Contract Risk Academy Blog

6 Top Tips for Notice of Cancellation

certificates of insurance contract review insurance notice of cancellation Sep 29, 2023

6 Top Tips for Notice of Cancellation (NOC)

An article by Noelle McCall, CIC, CRM, CISR

Notice of Cancellation is an endorsement commonly required in contracts that requires an insurance carrier to provide notice of cancellation and/or non-renewal to a third party requiring such notice. 


Usually, when this endorsement is included, it adds certain rules about how much advance notice the insurance company has to give before they can cancel the policy. It might also include instructions about who else should be informed if they decide to cancel. For instance, some parties (such as Additional Insureds) who are covered by the policy might ask for a special endorsement that guarantees they will be told if the policy is going to be canceled.

  • Different insurance companies have different policies about how flexible they are with NOC rules.
  • State law can also impact NOC.


Here are my 6 top tips for insurance agencies and brokers with regards to notice of cancellation (NOC) provisions in contracts and NOC endorsements.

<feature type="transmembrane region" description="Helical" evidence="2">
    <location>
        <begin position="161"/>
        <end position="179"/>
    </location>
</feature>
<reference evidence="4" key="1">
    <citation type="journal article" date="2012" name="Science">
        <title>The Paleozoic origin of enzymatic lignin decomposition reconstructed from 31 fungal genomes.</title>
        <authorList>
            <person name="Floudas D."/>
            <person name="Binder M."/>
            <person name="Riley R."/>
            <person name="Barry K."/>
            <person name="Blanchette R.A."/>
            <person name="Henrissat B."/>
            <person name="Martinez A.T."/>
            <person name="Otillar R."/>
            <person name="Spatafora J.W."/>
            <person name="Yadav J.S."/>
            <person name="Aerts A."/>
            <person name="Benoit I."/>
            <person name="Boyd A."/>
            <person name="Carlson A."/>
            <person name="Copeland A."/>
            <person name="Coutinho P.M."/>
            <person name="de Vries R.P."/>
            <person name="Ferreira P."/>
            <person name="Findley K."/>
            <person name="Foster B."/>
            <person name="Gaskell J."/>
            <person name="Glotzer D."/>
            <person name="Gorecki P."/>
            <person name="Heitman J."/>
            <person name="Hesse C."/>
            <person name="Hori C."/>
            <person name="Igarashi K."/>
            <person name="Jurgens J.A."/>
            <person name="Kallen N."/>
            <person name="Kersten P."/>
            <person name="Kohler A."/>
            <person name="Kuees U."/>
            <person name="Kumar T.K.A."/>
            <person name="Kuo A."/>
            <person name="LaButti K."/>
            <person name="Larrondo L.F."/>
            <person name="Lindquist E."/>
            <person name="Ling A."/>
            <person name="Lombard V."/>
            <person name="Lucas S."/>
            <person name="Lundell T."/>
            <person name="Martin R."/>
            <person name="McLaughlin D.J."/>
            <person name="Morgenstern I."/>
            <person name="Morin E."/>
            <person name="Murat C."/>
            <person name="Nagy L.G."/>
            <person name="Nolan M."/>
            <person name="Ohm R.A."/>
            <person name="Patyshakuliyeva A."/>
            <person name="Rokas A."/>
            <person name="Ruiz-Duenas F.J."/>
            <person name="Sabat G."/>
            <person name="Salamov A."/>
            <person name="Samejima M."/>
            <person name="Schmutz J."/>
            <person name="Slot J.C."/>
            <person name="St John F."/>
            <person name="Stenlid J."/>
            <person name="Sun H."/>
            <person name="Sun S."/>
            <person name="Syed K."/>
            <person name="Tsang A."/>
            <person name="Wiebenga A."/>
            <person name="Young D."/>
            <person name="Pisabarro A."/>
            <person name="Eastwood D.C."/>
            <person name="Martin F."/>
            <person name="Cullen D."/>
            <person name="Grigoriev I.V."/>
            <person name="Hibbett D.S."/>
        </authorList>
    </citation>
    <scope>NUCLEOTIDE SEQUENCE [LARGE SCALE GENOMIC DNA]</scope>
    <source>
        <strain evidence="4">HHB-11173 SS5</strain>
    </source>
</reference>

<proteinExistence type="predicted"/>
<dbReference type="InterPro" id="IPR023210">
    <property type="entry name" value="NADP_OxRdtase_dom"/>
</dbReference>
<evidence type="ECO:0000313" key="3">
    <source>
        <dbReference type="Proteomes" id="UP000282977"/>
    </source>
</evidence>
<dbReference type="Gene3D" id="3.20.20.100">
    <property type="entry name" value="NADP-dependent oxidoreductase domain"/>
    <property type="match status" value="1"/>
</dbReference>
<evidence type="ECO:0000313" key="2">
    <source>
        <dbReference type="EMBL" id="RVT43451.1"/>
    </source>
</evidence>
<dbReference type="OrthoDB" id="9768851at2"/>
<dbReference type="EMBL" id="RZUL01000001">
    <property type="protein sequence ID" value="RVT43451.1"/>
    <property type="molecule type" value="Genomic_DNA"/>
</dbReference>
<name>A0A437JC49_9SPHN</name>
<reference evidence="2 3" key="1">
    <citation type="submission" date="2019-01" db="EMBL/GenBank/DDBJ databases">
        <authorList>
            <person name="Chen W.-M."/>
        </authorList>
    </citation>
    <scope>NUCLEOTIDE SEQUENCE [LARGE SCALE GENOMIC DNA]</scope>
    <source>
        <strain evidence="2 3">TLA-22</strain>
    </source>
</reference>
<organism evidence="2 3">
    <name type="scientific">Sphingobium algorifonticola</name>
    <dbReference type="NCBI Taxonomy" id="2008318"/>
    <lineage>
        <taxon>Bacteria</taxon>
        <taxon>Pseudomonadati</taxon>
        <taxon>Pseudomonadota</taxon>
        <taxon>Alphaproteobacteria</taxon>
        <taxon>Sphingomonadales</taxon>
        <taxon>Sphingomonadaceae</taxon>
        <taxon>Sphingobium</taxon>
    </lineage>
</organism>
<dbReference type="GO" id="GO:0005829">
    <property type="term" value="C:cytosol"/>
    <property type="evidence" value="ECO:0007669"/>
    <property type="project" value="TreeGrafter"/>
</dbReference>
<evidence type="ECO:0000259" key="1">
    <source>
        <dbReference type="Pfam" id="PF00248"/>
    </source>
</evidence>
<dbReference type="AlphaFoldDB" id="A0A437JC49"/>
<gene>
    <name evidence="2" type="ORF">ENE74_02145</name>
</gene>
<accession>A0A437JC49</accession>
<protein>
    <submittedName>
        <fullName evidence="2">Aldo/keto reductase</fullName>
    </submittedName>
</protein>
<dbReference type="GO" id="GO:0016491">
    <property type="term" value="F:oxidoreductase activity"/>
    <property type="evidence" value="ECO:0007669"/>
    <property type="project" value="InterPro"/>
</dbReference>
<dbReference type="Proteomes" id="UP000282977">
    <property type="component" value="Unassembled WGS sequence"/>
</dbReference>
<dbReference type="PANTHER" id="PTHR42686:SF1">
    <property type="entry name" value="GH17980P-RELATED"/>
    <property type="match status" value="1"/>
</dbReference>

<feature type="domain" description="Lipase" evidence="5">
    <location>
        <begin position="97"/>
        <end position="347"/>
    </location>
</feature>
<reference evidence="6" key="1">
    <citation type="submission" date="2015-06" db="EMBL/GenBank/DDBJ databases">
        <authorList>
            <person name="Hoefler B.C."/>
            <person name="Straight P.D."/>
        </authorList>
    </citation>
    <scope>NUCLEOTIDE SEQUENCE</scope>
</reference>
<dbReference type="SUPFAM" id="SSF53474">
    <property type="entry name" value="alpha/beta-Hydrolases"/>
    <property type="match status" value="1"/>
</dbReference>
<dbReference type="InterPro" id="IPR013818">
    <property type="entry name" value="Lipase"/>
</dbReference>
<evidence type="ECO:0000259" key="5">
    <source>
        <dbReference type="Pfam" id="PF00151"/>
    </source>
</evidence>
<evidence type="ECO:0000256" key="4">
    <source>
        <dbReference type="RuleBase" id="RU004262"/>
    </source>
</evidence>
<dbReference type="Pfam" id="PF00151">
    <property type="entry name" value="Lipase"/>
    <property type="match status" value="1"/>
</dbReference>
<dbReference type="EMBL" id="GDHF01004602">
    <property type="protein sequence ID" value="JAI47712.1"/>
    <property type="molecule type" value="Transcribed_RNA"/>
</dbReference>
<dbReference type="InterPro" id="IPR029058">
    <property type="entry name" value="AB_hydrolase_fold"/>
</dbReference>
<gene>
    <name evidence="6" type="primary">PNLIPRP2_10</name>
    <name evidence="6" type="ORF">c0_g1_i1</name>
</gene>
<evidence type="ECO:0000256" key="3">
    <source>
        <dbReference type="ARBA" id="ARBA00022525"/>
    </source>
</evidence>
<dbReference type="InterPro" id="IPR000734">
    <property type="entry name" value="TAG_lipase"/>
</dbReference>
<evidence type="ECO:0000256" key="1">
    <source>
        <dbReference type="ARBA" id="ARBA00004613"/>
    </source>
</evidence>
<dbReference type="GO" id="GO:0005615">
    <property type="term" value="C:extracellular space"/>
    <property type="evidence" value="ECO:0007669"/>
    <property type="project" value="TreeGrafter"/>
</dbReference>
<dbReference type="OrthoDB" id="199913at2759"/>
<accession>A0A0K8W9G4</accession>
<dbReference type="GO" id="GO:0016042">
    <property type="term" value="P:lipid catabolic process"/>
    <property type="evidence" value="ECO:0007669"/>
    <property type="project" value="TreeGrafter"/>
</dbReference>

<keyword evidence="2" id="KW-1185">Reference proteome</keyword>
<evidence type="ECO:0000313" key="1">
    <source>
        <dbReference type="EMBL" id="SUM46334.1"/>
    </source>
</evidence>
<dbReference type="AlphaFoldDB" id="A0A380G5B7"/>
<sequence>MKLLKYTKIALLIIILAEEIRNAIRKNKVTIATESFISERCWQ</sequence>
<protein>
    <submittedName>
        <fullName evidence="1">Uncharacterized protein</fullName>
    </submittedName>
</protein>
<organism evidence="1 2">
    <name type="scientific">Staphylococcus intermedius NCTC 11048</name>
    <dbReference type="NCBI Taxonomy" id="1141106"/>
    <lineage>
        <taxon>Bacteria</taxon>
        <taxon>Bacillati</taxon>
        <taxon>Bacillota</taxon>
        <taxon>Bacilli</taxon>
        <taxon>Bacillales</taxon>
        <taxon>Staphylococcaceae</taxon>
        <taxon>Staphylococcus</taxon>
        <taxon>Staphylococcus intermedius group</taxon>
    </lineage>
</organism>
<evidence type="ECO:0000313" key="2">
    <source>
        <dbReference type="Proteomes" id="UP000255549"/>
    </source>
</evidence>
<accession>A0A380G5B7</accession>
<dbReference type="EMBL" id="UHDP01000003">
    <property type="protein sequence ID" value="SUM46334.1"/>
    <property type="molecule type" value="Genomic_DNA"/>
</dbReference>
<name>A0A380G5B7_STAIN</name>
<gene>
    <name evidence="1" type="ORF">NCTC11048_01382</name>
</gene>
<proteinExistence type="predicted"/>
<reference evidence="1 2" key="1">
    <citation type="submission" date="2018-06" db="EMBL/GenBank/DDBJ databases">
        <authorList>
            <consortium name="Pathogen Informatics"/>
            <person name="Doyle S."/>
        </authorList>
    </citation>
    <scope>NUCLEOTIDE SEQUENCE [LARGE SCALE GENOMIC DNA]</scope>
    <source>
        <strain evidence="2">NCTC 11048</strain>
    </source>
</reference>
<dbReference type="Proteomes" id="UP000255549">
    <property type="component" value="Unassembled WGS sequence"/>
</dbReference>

If other party to contract is requiring notice of cancellation (NOC) for client's insurance:

  1. Suggest strike requirement if possible.
    1. This avoids the issue.
  2. If NOC is required, suggest add option for client's insurer or client to provide NOC. 
    1. This allows for flexibility in providing notice.
  3. Recommend insurance agents and brokers do not agree to provide NOC on behalf of clients.
  4. If NOC is required, suggest add shorter time period for cancellation due to non-payment, such as 10 or 15 days.
    1. Most policies include 10 to 15 days' notice for cancellation due to non-payment of policy premium.
  5. Instead of providing NOC, strike NOC and add wording to allow other party to require client to provide Certificate of Insurance (COI) from time to time upon request by other party to contract.
    1. This is an easier way to ensure coverage is still in force as of the date the COI is issued.
  6. If the client is required to accept the NOC wording "as is" without any changes, then this may not be a problem if the policies are never in danger of being cancelled or non-renewed.


Key Takeaways & Action Items

  1. Compare contract requirements to client’s NOC endorsements. Request any changes to endorsements needed and add new endorsements if needed.
  2. Recommend insurance agencies and brokers do not offer to provide NOC to 3rd parties on behalf of clients.


How does your agency handle notice of cancellation requirements in client’s contracts?


Note - this article is written from an insurance and risk-related (not legal) perspective. I recommend clients consult with their legal counsel on all contract wording. 


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